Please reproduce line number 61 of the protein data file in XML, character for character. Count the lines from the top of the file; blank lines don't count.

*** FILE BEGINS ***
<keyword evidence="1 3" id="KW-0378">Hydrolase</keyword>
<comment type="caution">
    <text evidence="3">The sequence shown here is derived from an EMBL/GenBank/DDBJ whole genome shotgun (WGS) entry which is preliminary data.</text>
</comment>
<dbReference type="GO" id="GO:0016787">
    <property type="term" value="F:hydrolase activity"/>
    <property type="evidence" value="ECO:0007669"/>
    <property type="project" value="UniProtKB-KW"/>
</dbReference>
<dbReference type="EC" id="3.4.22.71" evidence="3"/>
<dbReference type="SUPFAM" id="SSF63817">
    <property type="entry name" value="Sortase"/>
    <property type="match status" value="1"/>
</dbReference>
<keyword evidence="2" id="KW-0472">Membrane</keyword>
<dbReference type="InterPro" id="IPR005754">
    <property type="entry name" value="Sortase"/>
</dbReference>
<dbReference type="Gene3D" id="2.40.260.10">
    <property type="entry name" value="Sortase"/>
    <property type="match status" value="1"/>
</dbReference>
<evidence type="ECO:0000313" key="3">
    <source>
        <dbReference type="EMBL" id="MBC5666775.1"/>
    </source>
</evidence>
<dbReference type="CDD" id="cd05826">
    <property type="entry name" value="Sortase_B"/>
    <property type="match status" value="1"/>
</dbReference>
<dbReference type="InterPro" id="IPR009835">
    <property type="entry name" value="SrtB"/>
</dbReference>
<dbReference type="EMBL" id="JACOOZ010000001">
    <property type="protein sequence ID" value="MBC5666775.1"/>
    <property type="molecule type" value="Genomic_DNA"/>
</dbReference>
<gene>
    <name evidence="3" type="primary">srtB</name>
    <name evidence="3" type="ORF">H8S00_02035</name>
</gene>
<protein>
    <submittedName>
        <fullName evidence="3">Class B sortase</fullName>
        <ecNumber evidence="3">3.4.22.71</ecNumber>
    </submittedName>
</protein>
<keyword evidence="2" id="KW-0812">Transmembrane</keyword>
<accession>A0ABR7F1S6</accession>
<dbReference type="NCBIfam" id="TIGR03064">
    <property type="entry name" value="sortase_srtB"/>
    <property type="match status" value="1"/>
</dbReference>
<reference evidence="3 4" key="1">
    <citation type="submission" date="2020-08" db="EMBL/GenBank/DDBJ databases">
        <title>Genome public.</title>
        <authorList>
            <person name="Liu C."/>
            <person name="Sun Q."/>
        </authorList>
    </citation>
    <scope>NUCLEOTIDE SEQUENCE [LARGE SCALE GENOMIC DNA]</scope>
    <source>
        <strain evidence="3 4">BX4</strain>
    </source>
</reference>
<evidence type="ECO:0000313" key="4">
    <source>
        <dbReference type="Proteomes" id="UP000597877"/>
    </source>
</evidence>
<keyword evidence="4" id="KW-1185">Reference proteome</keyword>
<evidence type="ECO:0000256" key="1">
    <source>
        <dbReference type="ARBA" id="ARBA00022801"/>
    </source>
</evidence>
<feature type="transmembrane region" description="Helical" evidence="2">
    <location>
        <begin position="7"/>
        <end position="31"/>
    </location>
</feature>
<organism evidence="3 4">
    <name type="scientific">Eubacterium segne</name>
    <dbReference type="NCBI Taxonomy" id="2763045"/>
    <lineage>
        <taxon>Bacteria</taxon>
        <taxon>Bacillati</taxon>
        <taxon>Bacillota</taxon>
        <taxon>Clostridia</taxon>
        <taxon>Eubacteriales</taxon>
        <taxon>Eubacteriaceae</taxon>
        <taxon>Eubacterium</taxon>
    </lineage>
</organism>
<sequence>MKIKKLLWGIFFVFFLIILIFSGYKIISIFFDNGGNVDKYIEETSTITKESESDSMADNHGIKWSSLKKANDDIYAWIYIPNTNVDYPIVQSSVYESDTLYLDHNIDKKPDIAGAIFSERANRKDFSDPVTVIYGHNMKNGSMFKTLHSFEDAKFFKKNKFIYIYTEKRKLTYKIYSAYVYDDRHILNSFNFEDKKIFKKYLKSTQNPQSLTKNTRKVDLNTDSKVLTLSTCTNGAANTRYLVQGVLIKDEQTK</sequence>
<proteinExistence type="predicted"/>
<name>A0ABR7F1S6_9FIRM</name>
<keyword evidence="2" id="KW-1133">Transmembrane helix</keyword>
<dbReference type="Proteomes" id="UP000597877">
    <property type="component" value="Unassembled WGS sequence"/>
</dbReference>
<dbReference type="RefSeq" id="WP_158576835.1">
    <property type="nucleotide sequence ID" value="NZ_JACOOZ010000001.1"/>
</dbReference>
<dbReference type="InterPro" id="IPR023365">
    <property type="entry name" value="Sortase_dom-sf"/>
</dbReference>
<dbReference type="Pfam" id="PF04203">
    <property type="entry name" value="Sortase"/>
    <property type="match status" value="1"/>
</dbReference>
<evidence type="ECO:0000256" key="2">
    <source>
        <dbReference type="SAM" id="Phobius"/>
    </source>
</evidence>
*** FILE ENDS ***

        </authorList>